Culture Hub

When the Village of Pinecrest purchased Parrott Jungle in 2002, the idea was to make it the central park of Pinecrest. After all, Pinecrest didn’t (and still doesn’t) have a downtown, or even a cozy village square where citizens can gather in a public space.

At first the Jungle, renamed Pinecrest Gardens, was used for a variety of community events, including rentals for private parties. The gardens were still fresh from their Parrott show days, and commanded a $5 admission fee for a walk-through.

Then came the economic hard times of the Great Recession, and the inevitable reduction in village services. Programs were cut and the jungle part of the Gardens went to the weeds; admission became free.

Pinecrest Gardens today is a different place, and rapidly evolving. It has a vibrant jazz series, holiday events, PG family movie nights and R ‘cult’ movie nights, classical symphonies, comedic and dramatic theater, musicals, dance performances, fine arts festivals, and evening soirees. Community volunteers have transformed the botanical gardens and city capital funds have upgraded the buildings. Coming next are extensive educational programs and an elegant restaurant. 

“When I came in [Nov. 2008] the village counsel had the idea of bringing back the Banyan Bowl,” says Mayor Cindy Lerner. “No attention had ever been paid to it. There were still the woodchips on the stage from the old bird shows.”

But discussions were underway with cultural institutions across Miami-Dade, to see if they would perform in an open-air setting, and the city soon hired marketing consultants to see if a performing arts center could work. Public opinion was strongly in favor of it, so the game was on with a master plan that included capital improvements and increased funding.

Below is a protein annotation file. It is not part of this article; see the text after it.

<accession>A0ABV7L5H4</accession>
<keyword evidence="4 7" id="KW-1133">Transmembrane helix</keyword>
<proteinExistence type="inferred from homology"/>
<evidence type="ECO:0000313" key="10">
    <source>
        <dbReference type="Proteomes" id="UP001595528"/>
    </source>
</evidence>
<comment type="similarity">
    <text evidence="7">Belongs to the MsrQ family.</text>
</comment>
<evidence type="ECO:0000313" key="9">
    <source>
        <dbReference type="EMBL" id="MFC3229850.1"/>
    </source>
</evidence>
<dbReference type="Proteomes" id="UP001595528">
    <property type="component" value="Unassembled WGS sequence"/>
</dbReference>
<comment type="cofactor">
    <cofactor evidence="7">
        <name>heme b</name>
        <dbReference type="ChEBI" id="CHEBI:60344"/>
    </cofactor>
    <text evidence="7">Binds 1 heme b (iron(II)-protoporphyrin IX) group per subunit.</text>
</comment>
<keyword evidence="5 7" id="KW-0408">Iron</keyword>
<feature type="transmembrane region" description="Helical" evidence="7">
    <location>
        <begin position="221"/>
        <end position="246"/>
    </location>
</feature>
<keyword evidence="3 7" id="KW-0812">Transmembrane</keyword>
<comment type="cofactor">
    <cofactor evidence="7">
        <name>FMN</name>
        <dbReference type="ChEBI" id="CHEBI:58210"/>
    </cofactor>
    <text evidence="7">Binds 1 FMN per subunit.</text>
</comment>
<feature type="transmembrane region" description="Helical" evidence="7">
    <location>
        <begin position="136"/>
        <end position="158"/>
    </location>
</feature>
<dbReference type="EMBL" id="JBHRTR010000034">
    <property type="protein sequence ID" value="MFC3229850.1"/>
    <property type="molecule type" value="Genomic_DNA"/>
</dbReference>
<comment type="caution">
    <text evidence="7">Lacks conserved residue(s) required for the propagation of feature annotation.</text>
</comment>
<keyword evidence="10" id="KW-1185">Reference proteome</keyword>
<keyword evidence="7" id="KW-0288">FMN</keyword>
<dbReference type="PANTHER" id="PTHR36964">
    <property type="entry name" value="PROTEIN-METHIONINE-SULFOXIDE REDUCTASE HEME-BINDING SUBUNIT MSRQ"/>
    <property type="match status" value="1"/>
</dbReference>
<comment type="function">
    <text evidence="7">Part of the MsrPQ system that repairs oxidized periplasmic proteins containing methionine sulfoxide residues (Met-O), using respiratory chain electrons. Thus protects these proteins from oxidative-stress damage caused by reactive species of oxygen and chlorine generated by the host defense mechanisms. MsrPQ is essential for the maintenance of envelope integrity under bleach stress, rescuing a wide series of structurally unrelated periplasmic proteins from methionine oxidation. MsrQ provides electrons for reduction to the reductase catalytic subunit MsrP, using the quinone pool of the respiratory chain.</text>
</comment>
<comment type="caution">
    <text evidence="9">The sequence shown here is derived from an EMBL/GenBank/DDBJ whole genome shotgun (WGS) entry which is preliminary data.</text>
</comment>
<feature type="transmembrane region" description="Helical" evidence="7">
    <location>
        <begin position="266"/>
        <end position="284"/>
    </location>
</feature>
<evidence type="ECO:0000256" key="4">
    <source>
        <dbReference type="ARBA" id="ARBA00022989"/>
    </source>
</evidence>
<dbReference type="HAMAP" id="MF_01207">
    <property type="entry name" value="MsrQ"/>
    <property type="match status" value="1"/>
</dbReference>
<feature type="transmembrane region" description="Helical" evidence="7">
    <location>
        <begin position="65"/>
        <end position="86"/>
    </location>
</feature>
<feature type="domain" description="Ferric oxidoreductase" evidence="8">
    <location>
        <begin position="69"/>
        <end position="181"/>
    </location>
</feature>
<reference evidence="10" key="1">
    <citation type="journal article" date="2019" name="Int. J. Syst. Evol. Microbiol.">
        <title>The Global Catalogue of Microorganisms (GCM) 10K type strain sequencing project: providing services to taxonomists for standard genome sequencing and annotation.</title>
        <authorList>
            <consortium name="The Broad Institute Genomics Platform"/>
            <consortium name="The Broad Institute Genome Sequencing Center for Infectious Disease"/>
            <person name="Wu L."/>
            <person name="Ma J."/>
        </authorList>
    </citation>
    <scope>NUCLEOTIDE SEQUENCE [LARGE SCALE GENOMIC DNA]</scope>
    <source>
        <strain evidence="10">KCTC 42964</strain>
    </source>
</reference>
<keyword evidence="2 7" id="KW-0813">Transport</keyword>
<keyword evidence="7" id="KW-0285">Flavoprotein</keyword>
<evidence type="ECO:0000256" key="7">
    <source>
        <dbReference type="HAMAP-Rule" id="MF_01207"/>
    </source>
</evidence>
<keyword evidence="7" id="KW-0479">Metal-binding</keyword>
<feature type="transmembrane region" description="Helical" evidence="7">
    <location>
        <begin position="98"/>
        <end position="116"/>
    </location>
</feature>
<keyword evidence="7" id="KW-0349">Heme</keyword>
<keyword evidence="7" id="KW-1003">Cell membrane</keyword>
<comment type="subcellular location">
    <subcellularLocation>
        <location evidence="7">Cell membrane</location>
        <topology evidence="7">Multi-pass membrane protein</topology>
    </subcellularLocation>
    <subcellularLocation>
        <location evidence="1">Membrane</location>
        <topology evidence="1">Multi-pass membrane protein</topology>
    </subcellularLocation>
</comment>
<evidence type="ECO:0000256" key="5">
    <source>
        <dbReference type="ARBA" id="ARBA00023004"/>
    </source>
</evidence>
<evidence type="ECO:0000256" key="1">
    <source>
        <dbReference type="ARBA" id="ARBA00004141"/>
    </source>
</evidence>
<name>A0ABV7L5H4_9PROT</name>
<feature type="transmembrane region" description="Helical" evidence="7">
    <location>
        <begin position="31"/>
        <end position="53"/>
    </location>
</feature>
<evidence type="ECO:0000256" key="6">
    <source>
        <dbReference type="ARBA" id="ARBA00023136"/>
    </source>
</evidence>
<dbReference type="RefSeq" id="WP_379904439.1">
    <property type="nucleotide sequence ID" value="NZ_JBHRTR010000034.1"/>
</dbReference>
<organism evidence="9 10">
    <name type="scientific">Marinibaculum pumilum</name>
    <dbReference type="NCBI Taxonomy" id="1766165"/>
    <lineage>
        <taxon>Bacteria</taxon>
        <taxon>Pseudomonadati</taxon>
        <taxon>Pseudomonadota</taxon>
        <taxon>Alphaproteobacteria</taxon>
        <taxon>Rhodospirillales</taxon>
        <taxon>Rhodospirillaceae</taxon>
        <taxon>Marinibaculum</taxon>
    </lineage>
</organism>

By then the Community Garden Charitable Fund, better known as the Garden Fund, had been formed by master gardener Karen Mashburn and lawyer Paul Sasso in an effort to restore the botanical side of the garden. As of this year, the Fund has restored 14 areas of the garden.

“We’re thrilled with the state of it now,” says current president Lynn Wille Fichman. “It was a wreck when we started.”

“The botanic efforts were tremendous, turning the garden from a jungle back into a garden,” says Lerner. “It was a huge investment of both tender loving care and the ripping out of a lot of invasive plants.”

The main stage, the Banyan Bowl where Parrot Jungle put on its animal acts, was also a wreck. And that became the first focus for the cultural mission. “We put in the lighting and a sound system and a stage,” says Lerner. “We started the programming and it has taken off beyond our wildest imagination.”

For that to happen, several other pieces had to come into place. The first was the return in January 2009 of City Manager Yocelyn Galiano Gomez, who had managed the Gardens during its first heyday under Mayor Evelyn Greer; Galiano Gomez enthusiastically supported the park’s cultural renaissance.

Next came a shift toward using the Gardens for a variety of purposes, reflected by the village’s Botanical Committee becoming the Pinecrest Gardens Advisory Board. Consisting of five members, three appointed by city council members and one each by the Pinecrest Garden Club and the Garden Fund, its purpose goes beyond the botanical to educational, historic, recreational and, above all, cultural arts functions.
Finally came the decision to take the Gardens away from the Parks & Recreation Department, and make it an independent department with its own director. The person they hired was Alana Perez, a former international advertising director who had just spent four years as marketing director for the Florida Grand Opera. Under her guidance culture in the park blossomed—as did revenue from performances and entrance fees.